In January 2014, the Vodafone Group received government approval for its plan to buy its minority partners' shares in Vodafone India for a consideration of US$1.6bn. In October 2013, following the recent relaxation of the foreign direct investment (FDI) rules, Vodafone submitted an application to the FIPB to acquire 100% control over Vodafone India. At the time of the submission, the Vodafone Group's stake stood at 64.4%, with a further 20.1% share in its mobile network through various uncontrolled subsidiaries. Vodafone has also indicated its ambitions to buy out smaller rivals in India's telecoms market.

In October 2013, Bharti Airtel acquired the remaining 49% stake in US-based Qualcomm's Indian wireless broadband unit Wireless Business Services. The acquisition, which had previously been planned for 2014, is reported to have been fuelled by the forthcoming entry of Reliance Jio Infocom into India's 4G market. Notably, Reliance Jio Infocomm announced in the same month that it had become the first operator in the country to obtain a pan-India Unified Licence after securing the licence for all 22 service areas across India. This will enable the company to offer voice telephony and high speed data services when it goes live with its services in FY2014/15.

Looking specifically at mergers, an intriguing possibility is the tie-up of Tata TeleServices, Sistema Shyam and Aircel. According to a report in the Economic Times in October 2013, these three companies are currently undergoing merger discussions, which could potentially result in the creation of India's third largest player. That said, given that rules governing mergers remain in flux, the potentially high cost of transferring spectrum and licences remains a significant barrier to any deal and a significant downside risk over the long term.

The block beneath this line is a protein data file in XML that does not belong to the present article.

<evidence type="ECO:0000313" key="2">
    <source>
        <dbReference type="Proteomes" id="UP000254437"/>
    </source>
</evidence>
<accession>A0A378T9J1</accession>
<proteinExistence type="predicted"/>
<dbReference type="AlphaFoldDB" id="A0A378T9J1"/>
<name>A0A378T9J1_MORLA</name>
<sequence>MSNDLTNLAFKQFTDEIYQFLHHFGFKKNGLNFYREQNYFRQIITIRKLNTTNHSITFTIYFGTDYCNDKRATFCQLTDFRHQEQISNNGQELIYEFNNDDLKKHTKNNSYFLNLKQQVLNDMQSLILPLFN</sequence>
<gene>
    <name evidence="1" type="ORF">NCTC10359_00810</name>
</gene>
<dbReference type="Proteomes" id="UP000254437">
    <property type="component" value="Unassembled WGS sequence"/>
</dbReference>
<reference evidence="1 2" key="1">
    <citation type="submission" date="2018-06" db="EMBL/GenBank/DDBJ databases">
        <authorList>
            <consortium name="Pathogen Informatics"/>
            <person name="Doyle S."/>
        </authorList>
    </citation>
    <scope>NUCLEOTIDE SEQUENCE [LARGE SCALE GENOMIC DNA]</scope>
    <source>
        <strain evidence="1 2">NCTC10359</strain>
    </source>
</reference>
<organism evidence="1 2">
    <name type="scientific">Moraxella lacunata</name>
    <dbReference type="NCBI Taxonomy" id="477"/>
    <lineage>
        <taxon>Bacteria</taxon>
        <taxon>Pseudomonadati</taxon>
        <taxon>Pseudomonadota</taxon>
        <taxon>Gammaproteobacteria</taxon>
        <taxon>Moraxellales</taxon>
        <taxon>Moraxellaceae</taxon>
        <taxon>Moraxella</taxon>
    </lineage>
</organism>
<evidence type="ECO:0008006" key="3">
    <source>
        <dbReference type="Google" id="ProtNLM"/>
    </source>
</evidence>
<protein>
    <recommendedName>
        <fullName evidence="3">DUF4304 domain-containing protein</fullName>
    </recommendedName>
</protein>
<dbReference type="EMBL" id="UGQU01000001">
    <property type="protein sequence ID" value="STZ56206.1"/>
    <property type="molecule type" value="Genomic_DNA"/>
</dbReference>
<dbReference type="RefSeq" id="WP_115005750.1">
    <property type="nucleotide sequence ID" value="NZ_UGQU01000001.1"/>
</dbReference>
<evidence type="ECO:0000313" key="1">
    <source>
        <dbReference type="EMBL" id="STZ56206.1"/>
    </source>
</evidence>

Meanwhile, the Indian government has announced that it is planning to conduct the next round of spectrum auction in January 2014, and that it has set a target of reaping US$1.76bn from the sale. Following the poor response from bidders in the previous two auctions, the TRAI recommended cutting the reserve price for 1,800 MHz spectrum by 37% and for 900MHz by as much as 60%. However, in November 2013, it was reported that India's Telecom Commission had amended the TRAI's proposals: the commission suggested a 15% hike in cost for 1,800MHz spectrum from the TRAI's originally proposed price and a 25% increase for 900MHz airwaves.

In September 2013, it was reported that BSNL was poised to enter into a network sharing agreement with MTNL, which would provide the two operators with access to each other's markets for the first time. Previously, neither company had been able to offer services throughout the country on a 'competitive basis' owing to geographical restrictions on their licences. However, the agreement was expected to permit national roaming between the two networks.

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Business Monitor International (BMI) offers a comprehensive range of products and services designed to help senior executives, analysts and researchers assess and better manage operating risks, and exploit business opportunities, across 175 markets. BMI offers three main areas of expertise: Country Risk BMI's country risk and macroeconomic forecast portfolio includes weekly financial market reports, monthly regional Monitors, and in-depth quarterly Business Forecast Reports. Industry Analysis BMI covers a total of 17 industry verticals through a portfolio of services, including Daily Alerts, monthly regional Insights, and in-depth quarterly Country Forecast Reports.